My baloney has a new first name, it’s F-A-C-I-A-L.
No, really: Oscar Mayer just rolled out a bologna-inspired beauty mask with Korean skincare company Seoul Mamas on Wednesday.
The $5 facial available on Amazon AMZN, -0.11% is inspired by the meaty “masks” many folks probably made while playing with their food as kids; biting out eye and mouth holes in a slice of bologna, and sticking the cold cuts on their faces.
The Kraft Heinz-owned KHC, +0.16% company says the hydrating sheet masks feature witch hazel and seaweed-derived ingredients to protect and hydrate the face. Yum! The mask also claims to restore the hydrogel that promotes skin elasticity. And the product description suggests that the bologna sheet masks can offer anti-inflammatory benefits for the skin.
“The masks will rejuvenate your beauty routine, while also bringing an unexpected smile to your face,” the company claims.
That’s a much better rap than actual cold cuts get, as studies have linked processed meats like bacon and bologna with death and heart disease.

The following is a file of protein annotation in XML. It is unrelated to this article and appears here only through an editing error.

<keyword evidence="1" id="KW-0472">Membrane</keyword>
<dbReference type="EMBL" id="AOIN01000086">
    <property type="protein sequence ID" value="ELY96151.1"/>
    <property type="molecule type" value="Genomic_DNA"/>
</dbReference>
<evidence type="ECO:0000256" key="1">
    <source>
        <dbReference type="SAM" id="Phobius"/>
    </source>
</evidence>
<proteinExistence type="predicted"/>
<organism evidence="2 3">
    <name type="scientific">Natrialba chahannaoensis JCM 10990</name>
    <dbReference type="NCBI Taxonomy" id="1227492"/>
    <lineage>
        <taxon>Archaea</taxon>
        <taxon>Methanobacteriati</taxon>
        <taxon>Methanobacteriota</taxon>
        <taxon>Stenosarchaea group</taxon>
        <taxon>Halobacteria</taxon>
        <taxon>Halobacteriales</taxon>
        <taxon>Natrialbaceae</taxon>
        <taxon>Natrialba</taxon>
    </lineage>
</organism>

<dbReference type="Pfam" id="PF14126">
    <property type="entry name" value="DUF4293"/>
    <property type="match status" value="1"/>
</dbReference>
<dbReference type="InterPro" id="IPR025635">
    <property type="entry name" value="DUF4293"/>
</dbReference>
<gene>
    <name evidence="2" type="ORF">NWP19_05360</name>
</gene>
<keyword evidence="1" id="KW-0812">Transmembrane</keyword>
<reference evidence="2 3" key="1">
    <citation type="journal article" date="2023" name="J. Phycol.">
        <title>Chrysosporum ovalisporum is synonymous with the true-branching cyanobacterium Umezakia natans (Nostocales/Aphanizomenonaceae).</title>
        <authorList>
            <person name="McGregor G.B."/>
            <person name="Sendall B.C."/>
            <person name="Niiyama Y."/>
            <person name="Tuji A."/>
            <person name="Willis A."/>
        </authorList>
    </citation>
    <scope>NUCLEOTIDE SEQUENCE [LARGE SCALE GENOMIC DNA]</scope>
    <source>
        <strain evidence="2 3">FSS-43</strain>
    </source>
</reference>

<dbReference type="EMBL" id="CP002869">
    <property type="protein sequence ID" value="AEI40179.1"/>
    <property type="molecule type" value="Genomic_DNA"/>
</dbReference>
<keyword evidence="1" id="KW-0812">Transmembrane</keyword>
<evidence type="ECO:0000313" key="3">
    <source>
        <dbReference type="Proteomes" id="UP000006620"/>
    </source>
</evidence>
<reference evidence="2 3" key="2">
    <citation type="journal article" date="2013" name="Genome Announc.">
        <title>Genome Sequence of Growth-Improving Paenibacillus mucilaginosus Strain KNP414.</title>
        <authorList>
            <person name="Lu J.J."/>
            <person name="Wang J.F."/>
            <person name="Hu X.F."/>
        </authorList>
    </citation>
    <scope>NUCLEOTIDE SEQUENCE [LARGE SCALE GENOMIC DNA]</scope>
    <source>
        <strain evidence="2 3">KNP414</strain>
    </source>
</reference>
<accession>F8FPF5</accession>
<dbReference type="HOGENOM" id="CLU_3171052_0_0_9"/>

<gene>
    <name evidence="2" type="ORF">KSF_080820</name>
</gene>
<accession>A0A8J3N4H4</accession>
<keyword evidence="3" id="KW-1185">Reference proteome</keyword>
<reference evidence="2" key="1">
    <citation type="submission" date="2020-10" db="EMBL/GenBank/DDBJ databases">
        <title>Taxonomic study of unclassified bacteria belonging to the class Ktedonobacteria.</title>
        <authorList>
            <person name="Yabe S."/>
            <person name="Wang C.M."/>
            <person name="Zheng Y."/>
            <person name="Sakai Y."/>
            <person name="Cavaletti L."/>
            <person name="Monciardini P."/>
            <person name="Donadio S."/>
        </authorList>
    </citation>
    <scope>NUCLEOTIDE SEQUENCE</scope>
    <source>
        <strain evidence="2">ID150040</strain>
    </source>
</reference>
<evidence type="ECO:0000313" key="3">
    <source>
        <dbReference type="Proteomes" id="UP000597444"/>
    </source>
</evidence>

The Amazon product description also notes that, “No, this sheet mask is not real bologna. Put it on your face, not your sandwich.”
““No, this sheet mask is not real bologna. Put it on your face, not your sandwich.” ”
The pretty pun-tastic Amazon description also entices shoppers to treat themselves — or, rather, “Meat yo’self” — with a “slice of self care.”
“Remember: You can’t spell delightful without deli,” it adds.
It’s not too surprising that Oscar Mayer would be craving a slice of the self-care market that McKinsey & Company estimates is worth more than $1.5 trillion globally, with an annual growth of 5% to 10%. After all, nearly nine in 10 Americans (88%) actively practice self-care.
Plus, sheet face masks are a popular pick for a little self-indulgence, with the global sheet face masks market projected to hit $551.3 million by 2026.
What’s more, Oscar Mayer has a history of quirky PR stunts, such as turning its iconic Weinermobile into both an Airbnb ABNB, +2.31% listing in Chicago in 2019, as well as a ride-share vehicle for Lyft LYFT, -1.35% last year. So a beauty product that suggests slapping faux cold cuts on your face to improve your complexion is pretty on-brand.
“Oscar Mayer has a legacy bringing levity to things that have gotten too serious, and beauty is a ripe territory to playfully subvert,” said Lindsey Ressler, Oscar Mayer’s senior marketing analyst, in a press release. “This is the latest in our brand movement to create work that feels more like pop-art and less like traditional commercial advertising — inspired by the old, modernized for today.”
Let’s see who bites.